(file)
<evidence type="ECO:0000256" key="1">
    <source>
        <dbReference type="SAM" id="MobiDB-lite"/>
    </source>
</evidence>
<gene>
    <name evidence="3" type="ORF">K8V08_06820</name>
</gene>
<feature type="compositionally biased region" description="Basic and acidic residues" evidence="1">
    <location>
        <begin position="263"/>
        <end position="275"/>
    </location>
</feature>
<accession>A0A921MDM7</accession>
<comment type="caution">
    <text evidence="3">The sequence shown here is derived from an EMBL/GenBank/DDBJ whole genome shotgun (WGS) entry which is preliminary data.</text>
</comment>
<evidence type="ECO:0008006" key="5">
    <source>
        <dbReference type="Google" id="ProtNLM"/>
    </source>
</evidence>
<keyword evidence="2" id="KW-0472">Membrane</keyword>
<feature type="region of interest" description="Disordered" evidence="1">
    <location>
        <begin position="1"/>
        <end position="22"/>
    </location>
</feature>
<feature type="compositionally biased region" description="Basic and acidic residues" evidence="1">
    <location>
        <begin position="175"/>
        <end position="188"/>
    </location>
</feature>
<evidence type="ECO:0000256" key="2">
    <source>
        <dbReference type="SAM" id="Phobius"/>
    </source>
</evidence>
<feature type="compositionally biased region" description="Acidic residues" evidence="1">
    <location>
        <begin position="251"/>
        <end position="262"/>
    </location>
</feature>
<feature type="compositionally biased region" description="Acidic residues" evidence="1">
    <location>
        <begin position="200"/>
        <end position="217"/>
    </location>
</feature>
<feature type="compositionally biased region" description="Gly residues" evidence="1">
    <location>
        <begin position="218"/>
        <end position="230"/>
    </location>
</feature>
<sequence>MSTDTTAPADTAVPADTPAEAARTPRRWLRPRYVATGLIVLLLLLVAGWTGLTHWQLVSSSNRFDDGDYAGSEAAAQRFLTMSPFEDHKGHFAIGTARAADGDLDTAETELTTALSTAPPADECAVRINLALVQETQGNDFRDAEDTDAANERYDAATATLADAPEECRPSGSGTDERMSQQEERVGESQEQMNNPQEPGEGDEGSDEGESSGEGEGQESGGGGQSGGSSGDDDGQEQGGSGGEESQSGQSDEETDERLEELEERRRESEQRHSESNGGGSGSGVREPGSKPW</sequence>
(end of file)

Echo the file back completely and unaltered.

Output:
<evidence type="ECO:0000256" key="1">
    <source>
        <dbReference type="SAM" id="MobiDB-lite"/>
    </source>
</evidence>
<gene>
    <name evidence="3" type="ORF">K8V08_06820</name>
</gene>
<feature type="compositionally biased region" description="Basic and acidic residues" evidence="1">
    <location>
        <begin position="263"/>
        <end position="275"/>
    </location>
</feature>
<accession>A0A921MDM7</accession>
<comment type="caution">
    <text evidence="3">The sequence shown here is derived from an EMBL/GenBank/DDBJ whole genome shotgun (WGS) entry which is preliminary data.</text>
</comment>
<evidence type="ECO:0008006" key="5">
    <source>
        <dbReference type="Google" id="ProtNLM"/>
    </source>
</evidence>
<keyword evidence="2" id="KW-0472">Membrane</keyword>
<feature type="region of interest" description="Disordered" evidence="1">
    <location>
        <begin position="1"/>
        <end position="22"/>
    </location>
</feature>
<feature type="compositionally biased region" description="Basic and acidic residues" evidence="1">
    <location>
        <begin position="175"/>
        <end position="188"/>
    </location>
</feature>
<evidence type="ECO:0000256" key="2">
    <source>
        <dbReference type="SAM" id="Phobius"/>
    </source>
</evidence>
<feature type="compositionally biased region" description="Acidic residues" evidence="1">
    <location>
        <begin position="251"/>
        <end position="262"/>
    </location>
</feature>
<feature type="compositionally biased region" description="Acidic residues" evidence="1">
    <location>
        <begin position="200"/>
        <end position="217"/>
    </location>
</feature>
<feature type="compositionally biased region" description="Gly residues" evidence="1">
    <location>
        <begin position="218"/>
        <end position="230"/>
    </location>
</feature>
<sequence>MSTDTTAPADTAVPADTPAEAARTPRRWLRPRYVATGLIVLLLLLVAGWTGLTHWQLVSSSNRFDDGDYAGSEAAAQRFLTMSPFEDHKGHFAIGTARAADGDLDTAETELTTALSTAPPADECAVRINLALVQETQGNDFRDAEDTDAANERYDAATATLADAPEECRPSGSGTDERMSQQEERVGESQEQMNNPQEPGEGDEGSDEGESSGEGEGQESGGGGQSGGSSGDDDGQEQGGSGGEESQSGQSDEETDERLEELEERRRESEQRHSESNGGGSGSGVREPGSKPW</sequence>